Why so many people loathe Congress

Jim Hightower

Jim Hightower Author, Commentator, America’s Number One Populist

Uncle Sam wants you!

Not the Uncle Sam who’s the symbolic caricature of our country, but Sam Johnson. Although he’s been a member of Congress more than a quarter of a century, it’s unlikely you’ve ever heard of him, for Sam’s been what’s known in legislative circles as “furniture.” That’s a lawmaker who holds a congressional seat, but just sits in it, achieving so little that he’s unnoticeable.

But – look out! – Johnson has suddenly leapt into action. And we all need to take notice, because this Texas Republican has unveiled what he calls his “Plan to Permanently Save Social Security.”

To get you to support the plan, Uncle Sam wants you to believe that our nation’s very popular retirement program is “going bankrupt.” He knows that’s a lie, but he hopes it’s a big enough lie to panic you into doing anything to save the program. To make his plan easy to swallow, he coats it with another lie, claiming that he’s merely “modernizing” and “updating” Social Security, which a big majority of Americans count on to avoid stark poverty in their golden years.

But on fact, old Uncle Sam is conniving to “save” Social Security by gutting it. The press release announcing his “Reform Act” doesn’t even mention the key fact that it’s based on making workers keep paying the same 12.4 percent tax on their wages, but getting drastically less paid back to them when they retire. How much less? Up to 69 percent less, cutting a total cut of $11.6 trillion in benefits promised to America’s workers.

This is Jim Hightower saying… Meanwhile, Rep. Johnson has announced his own retirement after 28 years sitting sitting in Congress. And yes, he can draw a Social Security check, but he also gets a congressional pension that will pay him more than $70,000 a year. How about we cut that perk and leave the people’s Social Security alone?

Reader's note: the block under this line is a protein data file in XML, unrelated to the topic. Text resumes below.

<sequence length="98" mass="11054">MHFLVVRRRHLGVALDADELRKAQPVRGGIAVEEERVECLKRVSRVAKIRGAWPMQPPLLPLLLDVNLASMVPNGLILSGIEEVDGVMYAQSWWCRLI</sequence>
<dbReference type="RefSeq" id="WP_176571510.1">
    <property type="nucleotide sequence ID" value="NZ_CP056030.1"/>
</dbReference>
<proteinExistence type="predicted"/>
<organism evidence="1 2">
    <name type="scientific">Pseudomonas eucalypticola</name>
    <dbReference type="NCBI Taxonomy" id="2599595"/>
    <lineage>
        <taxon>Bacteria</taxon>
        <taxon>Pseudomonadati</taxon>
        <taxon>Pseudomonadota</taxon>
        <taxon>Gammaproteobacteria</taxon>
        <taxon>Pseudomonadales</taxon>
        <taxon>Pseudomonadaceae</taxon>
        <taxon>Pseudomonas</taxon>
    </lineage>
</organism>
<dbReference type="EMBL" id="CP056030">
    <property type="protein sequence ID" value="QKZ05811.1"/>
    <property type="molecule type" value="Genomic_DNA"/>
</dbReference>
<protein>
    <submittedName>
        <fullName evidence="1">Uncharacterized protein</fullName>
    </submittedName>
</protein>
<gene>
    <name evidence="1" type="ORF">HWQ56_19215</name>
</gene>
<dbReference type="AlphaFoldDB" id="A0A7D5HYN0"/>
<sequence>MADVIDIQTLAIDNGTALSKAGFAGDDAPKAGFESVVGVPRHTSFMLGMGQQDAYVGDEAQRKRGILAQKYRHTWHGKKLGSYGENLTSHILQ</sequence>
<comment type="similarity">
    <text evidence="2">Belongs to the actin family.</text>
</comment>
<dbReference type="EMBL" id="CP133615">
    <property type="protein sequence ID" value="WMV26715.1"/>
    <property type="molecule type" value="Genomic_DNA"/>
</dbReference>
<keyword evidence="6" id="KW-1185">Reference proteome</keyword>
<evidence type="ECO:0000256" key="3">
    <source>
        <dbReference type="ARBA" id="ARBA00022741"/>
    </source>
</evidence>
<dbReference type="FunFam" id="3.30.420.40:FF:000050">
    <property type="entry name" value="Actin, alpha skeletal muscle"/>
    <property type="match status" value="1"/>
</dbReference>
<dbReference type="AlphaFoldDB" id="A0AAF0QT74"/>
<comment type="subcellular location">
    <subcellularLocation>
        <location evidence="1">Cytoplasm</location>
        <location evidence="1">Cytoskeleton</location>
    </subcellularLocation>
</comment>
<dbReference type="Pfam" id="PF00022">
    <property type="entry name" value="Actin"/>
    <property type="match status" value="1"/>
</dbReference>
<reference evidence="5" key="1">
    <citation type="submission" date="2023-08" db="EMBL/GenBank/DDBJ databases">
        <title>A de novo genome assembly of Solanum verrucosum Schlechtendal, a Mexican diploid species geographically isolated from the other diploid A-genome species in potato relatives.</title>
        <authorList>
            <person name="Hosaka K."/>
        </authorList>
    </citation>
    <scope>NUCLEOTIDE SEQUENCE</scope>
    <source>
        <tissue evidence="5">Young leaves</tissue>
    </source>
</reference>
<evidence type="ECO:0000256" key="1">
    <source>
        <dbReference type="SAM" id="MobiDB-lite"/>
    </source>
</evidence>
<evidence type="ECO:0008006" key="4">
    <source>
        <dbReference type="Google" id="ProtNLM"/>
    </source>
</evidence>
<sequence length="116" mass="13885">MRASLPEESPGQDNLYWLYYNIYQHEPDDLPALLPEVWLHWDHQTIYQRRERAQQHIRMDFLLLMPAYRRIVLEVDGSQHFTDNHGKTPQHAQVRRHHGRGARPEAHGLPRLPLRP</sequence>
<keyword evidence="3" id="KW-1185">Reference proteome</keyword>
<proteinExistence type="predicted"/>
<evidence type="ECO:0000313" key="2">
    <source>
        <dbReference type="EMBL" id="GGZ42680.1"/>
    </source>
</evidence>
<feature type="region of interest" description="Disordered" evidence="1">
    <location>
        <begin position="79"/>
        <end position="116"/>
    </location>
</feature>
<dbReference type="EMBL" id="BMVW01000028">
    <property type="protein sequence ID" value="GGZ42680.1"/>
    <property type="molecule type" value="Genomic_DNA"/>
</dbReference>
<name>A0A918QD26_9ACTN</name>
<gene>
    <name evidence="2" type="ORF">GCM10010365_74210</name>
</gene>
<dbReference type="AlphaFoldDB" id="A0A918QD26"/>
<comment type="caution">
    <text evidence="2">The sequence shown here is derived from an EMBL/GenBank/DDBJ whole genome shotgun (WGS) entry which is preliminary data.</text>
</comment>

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This was reposted from The Lowdown.

National radio commentator, writer, public speaker, and author of the book, Swim Against The Current: Even A Dead Fish Can Go With The Flow, Jim Hightower has spent three decades battling the Powers That Be on behalf of the Powers That Ought To Be – consumers, working families, environmentalists, small businesses, and just-plain-folks. Twice elected Texas Agriculture Commissioner, Hightower believes that the true political spectrum is not right to left but top to bottom, and he has become a leading national voice for the 80 percent of the public who no longer find themselves within shouting distance of the Washington and Wall Street powers at the top. He publishes a populist political newsletter, “The Hightower Lowdown.” He is a New York Times best-selling author, and has written seven books including, Thieves In High Places: They’ve Stolen Our Country And It’s Time To Take It Back; If the Gods Had Meant Us To Vote They Would Have Given Us Candidates; and There’s Nothing In the Middle Of the Road But Yellow Stripes and Dead Armadillos. His newspaper column is distributed nationally by Creators Syndicate.

Posted In: Allied Approaches, From Jim Hightower

Union Matters

An Invitation to Sunny Miami. What Could Be Bad?

Sam Pizzigati

Sam Pizzigati Editor, Too Much online magazine

If a billionaire “invites” you somewhere, you’d better go. Or be prepared to suffer the consequences. This past May, hedge fund kingpin Carl Icahn announced in a letter to his New York-based staff of about 50 that he would be moving his business operations to Florida. But the 83-year-old Icahn assured his staffers they had no reason to worry: “My employees have always been very important to the company, so I’d like to invite you all to join me in Miami.” Those who go south, his letter added, would get a $50,000 relocation benefit “once you have established your permanent residence in Florida.” Those who stay put, the letter continued, can file for state unemployment benefits, a $450 weekly maximum that “you can receive for a total of 26 weeks.” What about severance from Icahn Enterprises? The New York Post reported last week that the two dozen employees who have chosen not to uproot their families and follow Icahn to Florida “will be let go without any severance” when the billionaire shutters his New York offices this coming March. Bloomberg currently puts Carl Icahn’s net worth at $20.5 billion.

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